The 5G core network architecture is designed to be cloud native making use of NFV (Network Function Virtualisation) and SDN (Software Defined Networking). NFV is used to decouple the logical function of a network element from its associated hardware and implement that function in software as a VNF (Virtualised Network Function). The VNF may be run on general purpose, off the shelf computing platforms.
The VNF may be run on general purpose, off the shelf computing platforms. The main feature of SDN is a clear separation between control and user plane functions. SDN supports centralisation of control plane functionality while at the same time supporting distribution of user plane functions which may be located close to the network edge in support of low latency communications.
What is 5G network slicing?
NFV and SDN provide an operator with a flexible underlying resource. By combining the services offered by a set of VNFs an operator may build complete virtual logical networks which can be run on shared underlying physical hardware. Each virtual logical network is referred to as a network slice.
A network slice may be optimised to satisfy the requirements of a particular use case. For example, a network operator might use different network slices for each of the main 5G use cases, i.e. eMBB, mMTC and URLLC slices optimised for high data rates, high connection densities and low latencies respectively.
Want to know more about 5G Network Slicing? We’ve recently introduced a one day 5G Network Slicing course we think you’ll find interesting.
The 5G core network
The 5G core network is based on NFV and SDN principles in the design of the SBA (Service Based Architecture). Traditionally cellular networks have been designed using a point-to-point architecture defining reference points between any pair of communicating NFs (network functions), typically with a protocol defined per interface. In this scenario a single network function required to communicate with a number of other network functions must support multiple interfaces and protocol types.
In contrast to the reference point architecture, NFs in the SBA have a single interface through which they offer services to other NFs. This interface is known as a SBI (Service Base Interface). An NF may offer one or more NFS (Network Function Services) via the SBI.
A NF may offer one or more NFS (Network Function Services) via the SBI. These services are offered to other NFs using a well-defined API (Application Programming Interface). Newly initiated NFs register with the 5G NRF (Network Repository Function) providing their identity, service profile and address. A NF can query the NRF to discover which NFs of interest are available within the SBA, the NFS they offer, the servers they are hosted on and the network slices they support.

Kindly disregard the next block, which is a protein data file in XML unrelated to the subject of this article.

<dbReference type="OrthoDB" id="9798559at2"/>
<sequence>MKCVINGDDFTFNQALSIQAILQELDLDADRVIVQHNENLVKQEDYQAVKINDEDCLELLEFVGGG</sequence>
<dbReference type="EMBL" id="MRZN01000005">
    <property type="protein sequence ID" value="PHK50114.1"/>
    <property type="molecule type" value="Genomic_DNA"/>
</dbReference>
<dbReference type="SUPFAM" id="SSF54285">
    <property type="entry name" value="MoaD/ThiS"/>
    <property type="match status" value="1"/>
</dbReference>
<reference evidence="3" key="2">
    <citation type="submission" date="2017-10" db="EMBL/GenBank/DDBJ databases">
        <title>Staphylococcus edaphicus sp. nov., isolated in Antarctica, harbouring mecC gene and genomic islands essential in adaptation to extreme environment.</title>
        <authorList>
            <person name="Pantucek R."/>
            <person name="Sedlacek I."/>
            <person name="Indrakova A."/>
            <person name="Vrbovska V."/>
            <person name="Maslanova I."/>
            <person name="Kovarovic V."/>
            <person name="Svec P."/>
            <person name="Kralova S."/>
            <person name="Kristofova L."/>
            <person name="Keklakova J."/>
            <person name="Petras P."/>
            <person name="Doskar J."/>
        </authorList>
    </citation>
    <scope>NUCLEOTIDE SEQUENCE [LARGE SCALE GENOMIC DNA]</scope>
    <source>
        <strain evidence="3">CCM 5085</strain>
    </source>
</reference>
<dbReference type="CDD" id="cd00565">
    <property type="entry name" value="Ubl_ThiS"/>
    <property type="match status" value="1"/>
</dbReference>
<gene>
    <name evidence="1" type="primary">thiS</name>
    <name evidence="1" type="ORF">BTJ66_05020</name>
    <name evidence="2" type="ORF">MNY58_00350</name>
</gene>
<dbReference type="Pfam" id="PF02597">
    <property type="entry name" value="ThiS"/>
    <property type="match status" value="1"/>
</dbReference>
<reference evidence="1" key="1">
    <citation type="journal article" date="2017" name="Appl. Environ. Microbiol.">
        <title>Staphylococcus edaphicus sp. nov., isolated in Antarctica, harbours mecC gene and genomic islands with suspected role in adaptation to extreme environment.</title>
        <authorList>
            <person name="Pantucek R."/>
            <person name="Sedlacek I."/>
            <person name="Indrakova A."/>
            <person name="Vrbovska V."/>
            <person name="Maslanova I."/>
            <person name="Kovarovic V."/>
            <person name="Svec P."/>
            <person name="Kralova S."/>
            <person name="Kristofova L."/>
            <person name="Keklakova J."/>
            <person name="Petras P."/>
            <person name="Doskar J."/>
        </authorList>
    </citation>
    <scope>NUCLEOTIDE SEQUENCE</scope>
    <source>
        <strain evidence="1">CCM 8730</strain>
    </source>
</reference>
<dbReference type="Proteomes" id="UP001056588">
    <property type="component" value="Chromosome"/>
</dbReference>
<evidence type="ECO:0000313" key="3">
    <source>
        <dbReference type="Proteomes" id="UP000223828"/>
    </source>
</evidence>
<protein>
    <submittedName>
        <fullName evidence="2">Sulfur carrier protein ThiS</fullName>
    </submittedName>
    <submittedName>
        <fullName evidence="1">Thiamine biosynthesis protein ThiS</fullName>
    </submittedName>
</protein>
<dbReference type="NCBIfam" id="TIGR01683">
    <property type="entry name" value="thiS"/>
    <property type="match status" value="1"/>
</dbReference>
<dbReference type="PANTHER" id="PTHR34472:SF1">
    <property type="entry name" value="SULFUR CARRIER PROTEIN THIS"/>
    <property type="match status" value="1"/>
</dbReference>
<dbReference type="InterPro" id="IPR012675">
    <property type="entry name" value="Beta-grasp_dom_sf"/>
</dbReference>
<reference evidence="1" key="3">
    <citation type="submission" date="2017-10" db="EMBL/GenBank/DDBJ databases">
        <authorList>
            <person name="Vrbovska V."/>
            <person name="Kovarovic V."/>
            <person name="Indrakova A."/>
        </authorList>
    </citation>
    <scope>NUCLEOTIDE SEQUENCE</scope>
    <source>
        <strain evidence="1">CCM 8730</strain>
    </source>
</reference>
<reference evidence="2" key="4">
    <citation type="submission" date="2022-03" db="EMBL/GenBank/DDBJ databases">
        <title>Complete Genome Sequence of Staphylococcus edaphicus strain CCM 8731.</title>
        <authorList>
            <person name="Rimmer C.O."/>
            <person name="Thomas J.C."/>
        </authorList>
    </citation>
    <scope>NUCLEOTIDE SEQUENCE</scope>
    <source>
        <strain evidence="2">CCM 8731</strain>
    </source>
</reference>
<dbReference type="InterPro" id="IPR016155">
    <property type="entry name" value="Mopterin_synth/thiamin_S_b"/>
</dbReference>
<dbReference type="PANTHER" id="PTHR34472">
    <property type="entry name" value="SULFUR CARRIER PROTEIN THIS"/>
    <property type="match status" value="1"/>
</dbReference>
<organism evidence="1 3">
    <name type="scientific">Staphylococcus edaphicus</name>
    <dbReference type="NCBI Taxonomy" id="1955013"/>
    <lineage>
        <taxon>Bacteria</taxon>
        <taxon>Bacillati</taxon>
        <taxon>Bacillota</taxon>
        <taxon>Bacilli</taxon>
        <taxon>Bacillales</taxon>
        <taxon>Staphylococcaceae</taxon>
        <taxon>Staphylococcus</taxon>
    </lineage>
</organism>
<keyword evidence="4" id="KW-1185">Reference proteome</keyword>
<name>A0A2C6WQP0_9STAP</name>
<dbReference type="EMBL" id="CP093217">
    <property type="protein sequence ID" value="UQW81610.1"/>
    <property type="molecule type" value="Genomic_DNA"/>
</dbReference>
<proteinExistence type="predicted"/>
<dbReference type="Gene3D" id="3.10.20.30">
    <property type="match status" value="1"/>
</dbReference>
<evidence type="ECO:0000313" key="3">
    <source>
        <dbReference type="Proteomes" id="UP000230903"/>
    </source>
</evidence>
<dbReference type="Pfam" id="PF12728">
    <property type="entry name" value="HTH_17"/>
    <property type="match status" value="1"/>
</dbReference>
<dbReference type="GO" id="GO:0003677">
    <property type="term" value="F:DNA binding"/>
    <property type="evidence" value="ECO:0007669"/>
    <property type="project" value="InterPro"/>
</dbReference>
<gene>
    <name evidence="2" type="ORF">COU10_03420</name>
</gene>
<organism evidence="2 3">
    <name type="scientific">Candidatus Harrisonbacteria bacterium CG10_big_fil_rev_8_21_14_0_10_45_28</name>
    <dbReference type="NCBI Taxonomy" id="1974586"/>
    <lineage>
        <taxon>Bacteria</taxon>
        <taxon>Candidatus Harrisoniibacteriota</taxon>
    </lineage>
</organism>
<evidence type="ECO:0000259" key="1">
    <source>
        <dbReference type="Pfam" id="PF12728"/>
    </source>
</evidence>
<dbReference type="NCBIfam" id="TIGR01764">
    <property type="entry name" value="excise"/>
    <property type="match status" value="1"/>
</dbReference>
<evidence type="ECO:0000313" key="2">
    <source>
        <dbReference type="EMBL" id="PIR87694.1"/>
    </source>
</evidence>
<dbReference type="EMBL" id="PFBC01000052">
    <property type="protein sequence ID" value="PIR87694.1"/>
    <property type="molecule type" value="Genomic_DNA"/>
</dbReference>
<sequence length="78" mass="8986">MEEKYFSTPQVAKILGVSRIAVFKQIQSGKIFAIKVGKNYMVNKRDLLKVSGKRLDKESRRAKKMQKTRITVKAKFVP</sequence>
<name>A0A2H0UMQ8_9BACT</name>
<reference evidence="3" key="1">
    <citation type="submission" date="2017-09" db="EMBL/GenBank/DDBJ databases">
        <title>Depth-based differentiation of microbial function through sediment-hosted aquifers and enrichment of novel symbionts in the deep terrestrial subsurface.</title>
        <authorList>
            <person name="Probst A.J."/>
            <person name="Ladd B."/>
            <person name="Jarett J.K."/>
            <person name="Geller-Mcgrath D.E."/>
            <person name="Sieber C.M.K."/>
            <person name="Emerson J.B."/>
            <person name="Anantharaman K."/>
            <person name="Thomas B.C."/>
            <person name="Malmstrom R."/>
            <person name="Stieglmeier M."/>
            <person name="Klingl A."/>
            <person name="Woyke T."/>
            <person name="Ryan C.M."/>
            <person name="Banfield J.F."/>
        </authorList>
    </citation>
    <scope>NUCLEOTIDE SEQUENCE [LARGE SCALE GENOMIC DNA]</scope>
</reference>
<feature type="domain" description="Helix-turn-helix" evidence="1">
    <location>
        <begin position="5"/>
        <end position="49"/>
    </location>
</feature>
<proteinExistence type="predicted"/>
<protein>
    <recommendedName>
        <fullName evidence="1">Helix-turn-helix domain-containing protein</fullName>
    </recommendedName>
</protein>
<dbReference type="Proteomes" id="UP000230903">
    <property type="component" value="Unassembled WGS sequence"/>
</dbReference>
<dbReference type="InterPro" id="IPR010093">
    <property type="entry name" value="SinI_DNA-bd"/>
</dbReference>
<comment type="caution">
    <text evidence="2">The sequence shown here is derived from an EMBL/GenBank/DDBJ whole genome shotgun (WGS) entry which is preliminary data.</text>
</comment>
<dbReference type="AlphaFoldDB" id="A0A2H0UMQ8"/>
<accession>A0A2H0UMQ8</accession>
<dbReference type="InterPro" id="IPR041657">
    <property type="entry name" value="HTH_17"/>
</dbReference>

A NFS may offer a number of individual operations all of which are defined in the API for the SBI. Each operation is named using the scheme Nnfname_ServiceName_ServiceOperation, which identify the service-based interface, the network function service and the service operation respectively. A NF offering a service is the service producer, a NF using the service is the service consumer.
The use of service based interfaces promotes the re-use of signalling procedures within the system. For example, a service offered by an NF may be used by a number of other NFs using the same signalling procedure defined by the API for that service.
Network functions within the 5GC Control Plane use service-based interfaces for their interactions. However, in Release 15 not all network components use the SBI approach; this is true of the radio access network and functions in user plane.
Want to know more about 5G Service Based Architecture?
If you’d like to find out more it’s worth considering one of the latest additions to our 5G training curriculum, our new 5G Service Based Architecture and Core Network course. This is a 2 day technical deep-dive intended for those involved in the design, deployment and development of the 5G Service Based Architecture and the 5G Core. If you would like to book a place or want further information, please get in touch.
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About the author
Jeff Cartwright is a telecoms trainer whose expertise extends across a wide range of technologies both fixed and mobile. He specializes in transport systems, signalling systems including SS7 and Intelligent Networks as well as VoIP and IMS protocols. Before joining Wray Castle Jeff worked for the Royal Air Force as an Aviation Engineer with responsibilities for first- and second-line maintenance of sophisticated electronic systems.